Shake N Bake takes a well-earned timeout on her way north from Cabo San Lucas
June 13, 2015 at 6:42 PM, updated June 13, 2015 at 10:14 PM
CEDROS ISLAND, Baja California – Yellowtail wasn’t on my bucket list, but probably should have been.Until I scratched it off Saturday, that is.
Cedros Island, a large, arid land mass ironically adjacent to Navidad Island (no Christmas trees here), sits about
Halfway up the Pacific Coast of Baja California.
While it may seem a dry wasteland, as usual there’s far more to anywhere than meets the eye.
Whales, dolphins, sea lions, elephant seals and even endangered mule deer species call the island home.
We cruised north out of Turtle Bay, barely two hours before reaching Cedros and exploring the coastline. Up the inner, or lee of the island, little life was showing until a Mexican Navy boat roared our way and brought us to a halt to inspect both Mike Colbach’s boat, “Shake N Bake” and all the paperwork.
The sailors were courteous and thorough. We passed, of course, signed the affidavit saying we were treated with respect and went on our way to Cedros harbor.
Cedros – from the harbor, the church is the nicest-looking building in town – is a small community supporting most of the few thousand people living on the island.
Many work in a large salt-mining operations on the island’s south end, while others live the small fishing village of Cedros, a few miles north of the salt mines and large enough to support a couple good restaurants (cantinas), a small Costco (Costcito), commercial purse seiners, abalone divers and a few fishing resorts.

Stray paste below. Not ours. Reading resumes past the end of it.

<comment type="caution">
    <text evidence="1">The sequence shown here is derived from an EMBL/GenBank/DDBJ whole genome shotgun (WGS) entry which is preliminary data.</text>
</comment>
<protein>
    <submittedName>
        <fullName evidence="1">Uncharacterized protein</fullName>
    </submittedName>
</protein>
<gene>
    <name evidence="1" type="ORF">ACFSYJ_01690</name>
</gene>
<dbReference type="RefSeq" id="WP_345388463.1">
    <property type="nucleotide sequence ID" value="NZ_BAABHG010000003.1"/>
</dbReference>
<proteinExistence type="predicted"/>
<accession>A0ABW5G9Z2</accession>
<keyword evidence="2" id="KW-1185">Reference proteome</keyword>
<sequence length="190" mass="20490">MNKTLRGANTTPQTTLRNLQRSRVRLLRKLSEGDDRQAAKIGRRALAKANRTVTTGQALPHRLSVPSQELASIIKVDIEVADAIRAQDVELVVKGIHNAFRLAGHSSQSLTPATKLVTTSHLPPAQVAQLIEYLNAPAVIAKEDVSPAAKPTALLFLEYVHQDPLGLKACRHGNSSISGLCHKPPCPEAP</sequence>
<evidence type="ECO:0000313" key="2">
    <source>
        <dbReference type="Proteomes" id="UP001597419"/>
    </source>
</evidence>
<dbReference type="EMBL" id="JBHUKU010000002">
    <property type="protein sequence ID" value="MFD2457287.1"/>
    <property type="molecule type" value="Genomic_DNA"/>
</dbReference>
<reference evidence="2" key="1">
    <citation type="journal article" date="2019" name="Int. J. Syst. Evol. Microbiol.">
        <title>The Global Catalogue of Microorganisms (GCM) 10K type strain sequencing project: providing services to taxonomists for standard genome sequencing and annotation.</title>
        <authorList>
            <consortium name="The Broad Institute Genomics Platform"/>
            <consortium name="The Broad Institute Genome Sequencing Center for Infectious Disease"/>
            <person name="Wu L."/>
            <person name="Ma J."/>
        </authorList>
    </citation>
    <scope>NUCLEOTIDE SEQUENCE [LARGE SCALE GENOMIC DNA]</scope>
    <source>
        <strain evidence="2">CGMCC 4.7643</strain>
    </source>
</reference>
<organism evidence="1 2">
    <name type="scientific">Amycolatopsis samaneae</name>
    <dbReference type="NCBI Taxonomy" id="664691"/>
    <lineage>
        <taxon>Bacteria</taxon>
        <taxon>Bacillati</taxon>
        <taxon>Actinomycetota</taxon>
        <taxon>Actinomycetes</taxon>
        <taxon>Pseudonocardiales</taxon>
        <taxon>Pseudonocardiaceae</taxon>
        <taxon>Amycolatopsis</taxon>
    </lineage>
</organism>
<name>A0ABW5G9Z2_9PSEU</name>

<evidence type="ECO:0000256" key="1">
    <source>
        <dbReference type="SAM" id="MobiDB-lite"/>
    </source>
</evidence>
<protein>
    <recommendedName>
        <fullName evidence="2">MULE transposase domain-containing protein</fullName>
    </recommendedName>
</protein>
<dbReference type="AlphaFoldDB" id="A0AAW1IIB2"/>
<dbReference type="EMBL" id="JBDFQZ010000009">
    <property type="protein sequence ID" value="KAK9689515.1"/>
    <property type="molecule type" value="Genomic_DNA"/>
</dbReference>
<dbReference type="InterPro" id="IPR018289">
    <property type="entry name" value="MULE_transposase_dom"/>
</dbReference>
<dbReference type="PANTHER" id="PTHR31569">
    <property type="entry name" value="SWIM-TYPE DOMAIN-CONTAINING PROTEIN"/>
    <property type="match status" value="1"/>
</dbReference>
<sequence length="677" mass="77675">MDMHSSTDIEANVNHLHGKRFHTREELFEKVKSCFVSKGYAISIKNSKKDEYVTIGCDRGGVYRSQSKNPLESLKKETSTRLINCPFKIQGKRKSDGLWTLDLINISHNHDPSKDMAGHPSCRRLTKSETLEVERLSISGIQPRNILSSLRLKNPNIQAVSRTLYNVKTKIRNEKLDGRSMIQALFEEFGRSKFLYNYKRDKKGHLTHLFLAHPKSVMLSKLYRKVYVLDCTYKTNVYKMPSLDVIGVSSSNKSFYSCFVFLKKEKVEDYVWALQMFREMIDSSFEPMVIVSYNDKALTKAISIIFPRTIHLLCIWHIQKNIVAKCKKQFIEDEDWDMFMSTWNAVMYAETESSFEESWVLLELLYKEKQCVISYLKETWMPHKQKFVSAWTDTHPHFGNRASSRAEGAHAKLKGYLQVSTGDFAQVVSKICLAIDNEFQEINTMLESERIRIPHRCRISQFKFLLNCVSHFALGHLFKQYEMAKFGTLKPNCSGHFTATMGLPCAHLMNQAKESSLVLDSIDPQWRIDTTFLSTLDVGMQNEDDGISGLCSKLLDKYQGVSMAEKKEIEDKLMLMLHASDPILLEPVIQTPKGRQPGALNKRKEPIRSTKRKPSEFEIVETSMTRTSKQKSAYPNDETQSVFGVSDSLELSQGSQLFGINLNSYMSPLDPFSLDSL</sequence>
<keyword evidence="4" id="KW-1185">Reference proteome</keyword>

We found the best – Cedros Outdoor Adventures, carved from fossilized granite and rock within walking distance of town and the small harbor.
Here, Jose Agel Sanchez Pacheco has created an ideal fishing camp overlooking
the calm sea, softly lapping a rocky beach below the cliff. Pacheco, born in Mexico City, hated the hustle and bustle and all the people. He and his wife discovered what is described as the “yellowtail capital of the world.” Pre-selling enough trips to start building their dream, the couple paid it off within three years and now have clients from across the nation, “including Oregon,” he said in perfect English.
His fleet of pangas, each equipped with state-of-the-art locator equipment (one is named “Sushi Bar”), cycle clients back and forth around the south end of the island in what amounts to kind of a yellowtail heaven.
Pacheco sent us out with Capt. David Miranda to help tutor us on yellowtail techniques. The tutoring paid off with a pair of 25-pounders.
Mine struck a trolled Rapala lure, sucking all three treble hooks into its gullet. Yellowtail, members of the jack family, are among the hardest fighting fish, offering a tug-of-war that can tire you before it tires the fish.
In my experience, only an albacore fights harder. A second fish simply broke the line as if it were a spider web.
Pha Her, a Portland quality control technician for Acumed (Hillsboro) brought along his own fishing rod and caught a second 25-pounder on an iron lure, jigged from the bottom in 50 feet of water.
The fishing here is stunning (skipper Mike Colbach caught a nice California halibut), the ocean tranquil and cool, the people gracious and giving and, most important, the bucket list is well-served.
From here, we’ll leave Sunday morning for San Diego.
It’s a 240-mile trip, requiring another overnighter at sea, about 40 miles offshore of the Baja coast.
Skipper Colbach has plenty of fuel, the forecast (knock on wood) is for calm seas (about time!) and tuna await us north of Ensenada.